Maturity & Capability Representations — What is it?
Staged vs. Continous RepresentationReading Time: 4 minutes Process maturity means that whatever an organisation is doing, it is done in a well-documented way, and everyone knows what is expected of them and performs accordingly. A process is capable if it satisfies its specified product quality, service quality, and process performance objectives. A capable process consistently produces output that is within specifications. Execution of capable process always gives predictable results. Process maturity levels classify organisations according to their ability to control their various processes. Process capability levels classify the performances of (some) processes of a certain process area done by an organisation, organisational department, or project. Process maturity models define reference and assessment schemes for maturity resp. capability levels in detail.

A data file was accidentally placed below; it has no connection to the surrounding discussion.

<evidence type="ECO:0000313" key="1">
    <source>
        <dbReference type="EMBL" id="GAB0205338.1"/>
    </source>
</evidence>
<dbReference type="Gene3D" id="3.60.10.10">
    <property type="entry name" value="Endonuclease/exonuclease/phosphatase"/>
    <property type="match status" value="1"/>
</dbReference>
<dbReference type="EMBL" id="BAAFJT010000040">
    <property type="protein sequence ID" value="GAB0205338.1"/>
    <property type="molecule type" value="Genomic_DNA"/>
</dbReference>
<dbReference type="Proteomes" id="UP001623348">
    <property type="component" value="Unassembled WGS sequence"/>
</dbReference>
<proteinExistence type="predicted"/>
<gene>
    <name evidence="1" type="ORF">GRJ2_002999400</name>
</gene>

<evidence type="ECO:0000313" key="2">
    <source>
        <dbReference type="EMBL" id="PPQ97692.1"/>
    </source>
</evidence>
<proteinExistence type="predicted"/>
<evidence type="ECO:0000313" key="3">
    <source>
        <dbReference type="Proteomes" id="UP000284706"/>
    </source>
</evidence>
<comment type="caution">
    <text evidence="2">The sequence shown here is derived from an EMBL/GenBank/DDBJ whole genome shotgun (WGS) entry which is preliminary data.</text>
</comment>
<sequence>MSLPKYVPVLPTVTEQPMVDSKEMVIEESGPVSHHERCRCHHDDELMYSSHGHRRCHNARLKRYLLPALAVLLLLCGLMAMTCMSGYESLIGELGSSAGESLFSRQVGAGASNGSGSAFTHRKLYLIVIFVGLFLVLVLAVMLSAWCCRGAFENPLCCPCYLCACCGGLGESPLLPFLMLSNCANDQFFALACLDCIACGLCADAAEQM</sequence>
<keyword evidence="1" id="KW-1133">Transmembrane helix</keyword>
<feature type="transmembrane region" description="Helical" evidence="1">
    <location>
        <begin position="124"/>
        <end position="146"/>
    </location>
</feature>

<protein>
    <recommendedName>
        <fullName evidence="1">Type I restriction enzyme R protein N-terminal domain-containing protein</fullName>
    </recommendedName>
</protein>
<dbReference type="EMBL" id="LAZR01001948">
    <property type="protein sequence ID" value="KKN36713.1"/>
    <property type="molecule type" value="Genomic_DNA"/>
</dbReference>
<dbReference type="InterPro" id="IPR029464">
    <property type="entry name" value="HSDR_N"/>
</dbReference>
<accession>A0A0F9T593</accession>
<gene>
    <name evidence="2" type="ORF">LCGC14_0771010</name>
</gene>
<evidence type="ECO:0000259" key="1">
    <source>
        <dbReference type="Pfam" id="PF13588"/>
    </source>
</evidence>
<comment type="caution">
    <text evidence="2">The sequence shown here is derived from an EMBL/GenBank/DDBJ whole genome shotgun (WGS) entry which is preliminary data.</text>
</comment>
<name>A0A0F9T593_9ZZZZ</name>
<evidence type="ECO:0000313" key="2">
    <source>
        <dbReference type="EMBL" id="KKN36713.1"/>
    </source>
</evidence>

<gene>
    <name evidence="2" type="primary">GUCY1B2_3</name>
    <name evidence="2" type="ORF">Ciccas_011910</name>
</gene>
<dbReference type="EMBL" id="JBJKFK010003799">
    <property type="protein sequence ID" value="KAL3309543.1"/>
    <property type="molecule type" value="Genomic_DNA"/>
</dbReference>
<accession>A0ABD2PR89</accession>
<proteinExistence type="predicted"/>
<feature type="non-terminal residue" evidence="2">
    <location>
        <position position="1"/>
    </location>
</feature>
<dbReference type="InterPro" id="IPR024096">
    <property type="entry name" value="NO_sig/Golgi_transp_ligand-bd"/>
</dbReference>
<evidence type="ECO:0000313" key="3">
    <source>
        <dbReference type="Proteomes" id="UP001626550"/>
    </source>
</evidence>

The Capability Maturity Model Integration is a process framework to develop, optimise, and assess organisational processes.
Process maturity can have two different representations: staged and continuous. The differences between the structures are subtle but significant.
The staged representation uses so-called maturity levels to characterize the overall state of the organisation's processes relative to the model as a whole.
Maturity levels apply to an organisation's process improvement achievement across multiple process areas. Maturity levels are related to process areas: being mature to foster the processes of a certain process area.
The staged representation is designed to provide a standard sequence of improvements, and can serve as a basis for comparing the maturity of different projects and organisations. Process maturity is usually shown in a staged model.
To be assessed at a higher level, a company must control all elements of the preceding level.
Continuous representation is designed to allow the user to focus on the specific processes that are considered important for the organisation's immediate business objectives, or those to which the organisation assigns a high degree of risks.